Photo by Getty; Illustration by Bloomberg View
Photo by Getty; Illustration by Bloomberg View

Calling on Congress to pass a limited package of spending cuts and tax changes, U.S. President Barack Obama gave lawmakers license this week to go small and leave the big, bad kahuna of deficit reduction for another day.

He’s right. Congress should move quickly to come up with $85 billion to offset the first installment of the $1.2 trillion in mandatory across-the-board budget cuts, which will go into effect March 1.

Kicking the can isn’t generally the best policy. And though $85 billion might not seem like much, it would be another in a series of payments steadily chipping away at a projected $845 billion federal budget deficit. More important, it would limit the economic pain and slapdash policy choices that would inevitably accompany the cuts required under the so-called sequester -- $55 billion from the Pentagon budget and $30 billion from other government programs. That scheduled fiscal tightening is projected to slow economic growth, keeping the jobless rate near 8 percent through 2013, according to the Congressional Budget Office.

So how do we get there? The soundest approach would aim for a mix of spending cuts and tax increases, perhaps $2 in cuts for every $1 of tax increases.

Closing the carried-interest loophole would be a good place to start and would raise about $14 billion over 10 years. Charging the hard-rock mining industry cleanup fees and royalties could raise $3 billion more. Eliminating special tax breaks for the oil and gas industry could bring in $35 billion, and limiting farm subsidies, many of which flow to agribusiness, could generate as much as $25 billion. The government could also limit additional tax deductions for wealthier earners, either by capping the amount they can deduct or converting some deductions into flat tax credits.

There are other places to look for savings. Obama’s budget presents more than $360 billion in savings from Medicare, and, as we’ve outlined, the Defense Department could withstand as much as $500 billion in fat-trimming -- provided the cuts are, unlike the sequester, carefully targeted. Other cost-cutting measures include allowing the Pension Benefit Guarantee Corp. to raise the premiums it charges employers to protect their pensions, a move the Simpson-Bowles fiscal commission estimates would save the nation $16 billion through 2020.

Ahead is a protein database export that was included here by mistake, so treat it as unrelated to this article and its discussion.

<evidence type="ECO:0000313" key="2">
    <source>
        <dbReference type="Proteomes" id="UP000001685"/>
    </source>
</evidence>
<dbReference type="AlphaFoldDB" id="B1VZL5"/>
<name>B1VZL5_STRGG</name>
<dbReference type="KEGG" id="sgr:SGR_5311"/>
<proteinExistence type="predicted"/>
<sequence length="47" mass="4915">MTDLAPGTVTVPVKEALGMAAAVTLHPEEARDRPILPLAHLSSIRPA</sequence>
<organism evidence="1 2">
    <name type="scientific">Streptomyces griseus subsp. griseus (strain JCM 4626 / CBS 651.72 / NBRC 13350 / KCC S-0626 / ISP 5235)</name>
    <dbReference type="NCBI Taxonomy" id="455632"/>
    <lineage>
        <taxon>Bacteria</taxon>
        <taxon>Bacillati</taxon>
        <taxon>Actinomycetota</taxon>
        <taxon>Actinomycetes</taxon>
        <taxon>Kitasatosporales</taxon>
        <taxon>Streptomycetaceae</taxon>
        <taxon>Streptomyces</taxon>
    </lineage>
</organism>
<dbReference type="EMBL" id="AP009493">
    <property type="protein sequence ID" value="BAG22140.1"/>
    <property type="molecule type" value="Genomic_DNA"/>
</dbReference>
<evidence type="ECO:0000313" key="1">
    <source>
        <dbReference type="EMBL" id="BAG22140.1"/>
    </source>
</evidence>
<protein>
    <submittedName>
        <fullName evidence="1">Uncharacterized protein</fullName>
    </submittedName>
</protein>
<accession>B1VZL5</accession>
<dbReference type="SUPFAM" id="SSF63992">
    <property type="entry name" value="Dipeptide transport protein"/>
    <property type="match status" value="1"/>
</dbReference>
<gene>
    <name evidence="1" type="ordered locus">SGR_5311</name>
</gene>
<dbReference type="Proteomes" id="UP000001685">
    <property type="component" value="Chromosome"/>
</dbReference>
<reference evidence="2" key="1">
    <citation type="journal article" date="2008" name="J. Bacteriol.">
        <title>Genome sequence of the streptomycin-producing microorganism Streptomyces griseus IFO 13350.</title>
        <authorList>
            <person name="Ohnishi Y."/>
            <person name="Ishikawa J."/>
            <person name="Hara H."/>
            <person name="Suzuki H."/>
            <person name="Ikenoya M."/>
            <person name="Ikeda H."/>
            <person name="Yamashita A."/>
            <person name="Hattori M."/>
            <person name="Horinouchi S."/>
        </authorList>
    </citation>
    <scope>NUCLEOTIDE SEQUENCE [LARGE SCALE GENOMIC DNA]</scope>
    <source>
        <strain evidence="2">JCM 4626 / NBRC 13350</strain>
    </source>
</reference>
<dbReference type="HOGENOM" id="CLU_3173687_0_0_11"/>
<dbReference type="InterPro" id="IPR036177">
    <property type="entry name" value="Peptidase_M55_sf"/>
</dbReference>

It’s worth remembering that this won’t be the end of it. An additional $1.1 trillion in across-the-board cuts are scheduled to kick in starting next year. Lawmakers will ultimately have to decide whether -- or how -- to offset them. As the Congressional Budget Office reported, even the sequestration’s full $1.2 trillion in deficit reduction won’t be enough to fix the nation’s debt woes. Over the next 10 years, debt held by the public is projected to be “significantly greater” relative to gross domestic product than at any time since just after World War II, ballooning to 77 percent in 2023.

The real culprit is the unsustainable rate of spending on Medicare, Medicaid and Social Security. Shoring up those safety-net programs is a task that Congress must eventually embrace. But there’s little chance of a grand solution before the sequester begins wreaking havoc on the budget.

Despite the theatrics, lawmakers have found ways to work together to reduce spending. In fact, in the past two years, Congress has found more than $2 trillion in deficit reductions over the next decade. The deal in January to avert the fiscal cliff increased taxes on wealthy Americans. Meanwhile, the CBO’s recent deficit report shows spending will remain relatively stable, at about 22 percent of GDP, over the next decade.

Congress has increasingly relied on short-term fixes for fiscal messes of their own creation. That’s no way to run a country. But neither, as Obama put it, is subjecting a weary nation to more “self-inflicted wounds.” Lawmakers can surely find $85 billion in cuts without goring the economy in the process.

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